One man was standing in line for water, a Palestinian-born man who was raised in Syria because of conflict in Palestine. Picture his life: He had fled from conflict in Palestine and now is fleeing from civil war in Syria. He’s separated from his wife and children, not sure if or how in the world he’ll ever unite with them. He saw a friend of mine distributing water, pulled him aside and asked him two questions. First he said, “Do you speak Arabic?” To which my friend said, “Yes.” His second question was, “Then can you tell me how to become a Christian?” I could go on with story after story. I got a text the other day that said eight new believers were baptized in one refugee camp.
Do you see this? Today, right now—right now—God is turning even the tragedy of forced migration into the triumph of future salvation for people around the world. So why then might there be a particular word here for McLean Bible Church? Why might we need to hear this word today? Is it because God is calling McLean to send more people from here around the world for the spread of God’s love among more people groups in the world? Well, yes. I don’t see how that can’t be part of the reason why we need to understand these verses.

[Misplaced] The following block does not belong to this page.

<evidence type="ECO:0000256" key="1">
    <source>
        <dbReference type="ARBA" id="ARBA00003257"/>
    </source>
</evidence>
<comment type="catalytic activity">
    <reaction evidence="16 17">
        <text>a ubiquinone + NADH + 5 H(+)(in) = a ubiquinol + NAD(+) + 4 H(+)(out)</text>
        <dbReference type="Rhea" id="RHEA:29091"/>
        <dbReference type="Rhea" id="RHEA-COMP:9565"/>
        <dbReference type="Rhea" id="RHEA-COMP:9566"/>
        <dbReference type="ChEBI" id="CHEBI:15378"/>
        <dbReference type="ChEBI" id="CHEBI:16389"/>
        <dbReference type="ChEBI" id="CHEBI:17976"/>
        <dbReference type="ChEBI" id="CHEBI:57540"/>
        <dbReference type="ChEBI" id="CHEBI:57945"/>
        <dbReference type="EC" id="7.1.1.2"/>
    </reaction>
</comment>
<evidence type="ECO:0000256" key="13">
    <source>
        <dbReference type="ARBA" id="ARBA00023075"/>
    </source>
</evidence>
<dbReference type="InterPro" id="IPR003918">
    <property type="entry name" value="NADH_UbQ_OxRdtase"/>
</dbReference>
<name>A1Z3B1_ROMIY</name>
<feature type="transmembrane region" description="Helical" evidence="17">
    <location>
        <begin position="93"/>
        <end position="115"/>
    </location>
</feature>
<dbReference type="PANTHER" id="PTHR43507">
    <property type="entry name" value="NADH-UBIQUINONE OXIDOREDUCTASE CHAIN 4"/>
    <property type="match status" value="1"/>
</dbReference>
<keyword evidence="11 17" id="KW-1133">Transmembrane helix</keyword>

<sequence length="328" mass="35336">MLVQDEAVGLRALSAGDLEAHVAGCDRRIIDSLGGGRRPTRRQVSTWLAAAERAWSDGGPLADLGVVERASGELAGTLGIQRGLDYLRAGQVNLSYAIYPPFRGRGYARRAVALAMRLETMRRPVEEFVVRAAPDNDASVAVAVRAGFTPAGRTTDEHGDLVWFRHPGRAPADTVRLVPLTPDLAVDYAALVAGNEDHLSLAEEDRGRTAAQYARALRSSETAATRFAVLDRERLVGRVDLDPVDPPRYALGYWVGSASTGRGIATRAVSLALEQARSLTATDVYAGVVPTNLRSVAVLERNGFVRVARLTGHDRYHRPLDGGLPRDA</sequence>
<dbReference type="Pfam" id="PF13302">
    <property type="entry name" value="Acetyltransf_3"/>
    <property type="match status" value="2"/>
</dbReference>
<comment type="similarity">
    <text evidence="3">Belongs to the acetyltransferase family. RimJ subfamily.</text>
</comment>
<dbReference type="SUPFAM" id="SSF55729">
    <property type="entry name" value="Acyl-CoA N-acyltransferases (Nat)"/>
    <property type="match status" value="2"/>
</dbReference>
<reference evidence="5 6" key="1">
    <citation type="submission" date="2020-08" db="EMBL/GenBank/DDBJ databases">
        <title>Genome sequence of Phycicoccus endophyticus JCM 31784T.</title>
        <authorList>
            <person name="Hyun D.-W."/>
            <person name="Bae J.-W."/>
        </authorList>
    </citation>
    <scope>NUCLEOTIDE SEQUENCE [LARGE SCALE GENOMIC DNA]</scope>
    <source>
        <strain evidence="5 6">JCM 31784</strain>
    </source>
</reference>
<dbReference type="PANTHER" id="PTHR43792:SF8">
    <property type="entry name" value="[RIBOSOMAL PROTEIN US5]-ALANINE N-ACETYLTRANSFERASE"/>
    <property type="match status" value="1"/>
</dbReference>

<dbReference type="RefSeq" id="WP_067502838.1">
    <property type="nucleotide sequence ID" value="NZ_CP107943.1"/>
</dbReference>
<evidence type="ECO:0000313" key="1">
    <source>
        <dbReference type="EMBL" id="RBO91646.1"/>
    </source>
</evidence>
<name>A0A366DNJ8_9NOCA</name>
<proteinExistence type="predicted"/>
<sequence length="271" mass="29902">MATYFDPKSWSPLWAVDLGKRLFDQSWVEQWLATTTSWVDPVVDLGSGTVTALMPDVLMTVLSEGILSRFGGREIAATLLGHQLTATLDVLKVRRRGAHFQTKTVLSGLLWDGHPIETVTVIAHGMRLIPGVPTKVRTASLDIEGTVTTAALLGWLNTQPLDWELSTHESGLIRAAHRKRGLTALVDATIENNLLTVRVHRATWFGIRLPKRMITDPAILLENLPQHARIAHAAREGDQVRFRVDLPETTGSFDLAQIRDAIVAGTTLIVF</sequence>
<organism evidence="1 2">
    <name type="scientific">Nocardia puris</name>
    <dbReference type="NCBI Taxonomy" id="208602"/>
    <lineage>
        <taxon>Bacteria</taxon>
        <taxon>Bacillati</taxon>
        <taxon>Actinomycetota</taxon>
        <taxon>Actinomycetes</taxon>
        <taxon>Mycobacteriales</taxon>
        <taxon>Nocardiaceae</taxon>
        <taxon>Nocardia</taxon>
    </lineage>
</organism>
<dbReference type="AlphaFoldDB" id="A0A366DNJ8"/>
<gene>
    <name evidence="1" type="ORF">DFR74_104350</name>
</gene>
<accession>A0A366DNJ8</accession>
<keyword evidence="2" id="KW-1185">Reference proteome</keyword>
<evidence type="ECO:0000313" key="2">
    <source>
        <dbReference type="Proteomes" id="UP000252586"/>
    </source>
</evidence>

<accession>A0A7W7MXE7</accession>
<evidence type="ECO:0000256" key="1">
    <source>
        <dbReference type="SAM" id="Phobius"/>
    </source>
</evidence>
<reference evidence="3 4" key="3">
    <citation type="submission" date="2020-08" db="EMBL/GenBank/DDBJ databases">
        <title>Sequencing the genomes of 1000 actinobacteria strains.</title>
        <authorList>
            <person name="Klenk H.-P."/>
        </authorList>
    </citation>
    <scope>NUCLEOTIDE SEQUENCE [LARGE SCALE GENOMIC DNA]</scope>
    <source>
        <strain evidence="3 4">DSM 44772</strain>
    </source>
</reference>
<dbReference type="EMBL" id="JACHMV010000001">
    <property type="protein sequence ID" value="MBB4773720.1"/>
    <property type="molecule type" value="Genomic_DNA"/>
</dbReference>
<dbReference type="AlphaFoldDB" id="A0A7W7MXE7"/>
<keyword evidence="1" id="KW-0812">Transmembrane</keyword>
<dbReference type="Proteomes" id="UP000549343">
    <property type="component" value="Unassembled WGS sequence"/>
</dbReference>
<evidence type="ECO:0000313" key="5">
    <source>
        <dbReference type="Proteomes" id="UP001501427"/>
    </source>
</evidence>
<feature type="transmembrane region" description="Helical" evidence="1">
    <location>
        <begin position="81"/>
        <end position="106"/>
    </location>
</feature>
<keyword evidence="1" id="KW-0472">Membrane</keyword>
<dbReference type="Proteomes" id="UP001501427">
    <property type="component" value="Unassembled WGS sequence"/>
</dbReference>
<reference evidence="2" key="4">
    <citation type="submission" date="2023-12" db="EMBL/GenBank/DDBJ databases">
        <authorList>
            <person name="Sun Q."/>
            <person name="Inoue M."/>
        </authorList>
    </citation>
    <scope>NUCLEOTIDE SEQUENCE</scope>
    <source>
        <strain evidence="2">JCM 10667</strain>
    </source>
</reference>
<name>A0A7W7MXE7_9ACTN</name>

Go to the Nations: Acts 17:26-27
But that’s not primarily why, as I prayed, I found myself pausing here in preparing for this weekend. The primary reason I was pausing as I prayed through this text this week—and couldn’t help but think that there was a specific word here for McLean Bible Church—is not only because God is sending more people to go around the world from McLean. It’s also because God is bringing a lot of people from around the world to McLean. So hear this loud and clear, brothers and sisters, in Acts 17:26–27. Yes, God is calling people from here to go to the nations—and God is also calling a lot of people from the nations to come here.
So I came across a study Penn State University did on ethnic diversity in the U.S., and they ranked the Metro D.C. region as one of the most ethnically diverse regions in the entire country. The report talked about all kinds of factors here in the Washington Metro area: employment opportunities in the government, the military, higher education. They talked about how many more rural, largely white communities have been transformed in recent years into sprawling suburbs filled with white, black, Asian, Hispanic and multi-racial residents. And the numbers prove it. Thousands and thousands of Ethiopians, as we heard earlier. There are 115,000 Vietnamese in the DMV. There are 80,000 Nepalese, 45,000 Thai and Laotians, 15,000 Cambodians, 10,000 Bhutanese, thousands of Mongolians, Salvadorians, Ethiopians, Somalis—on and on and on.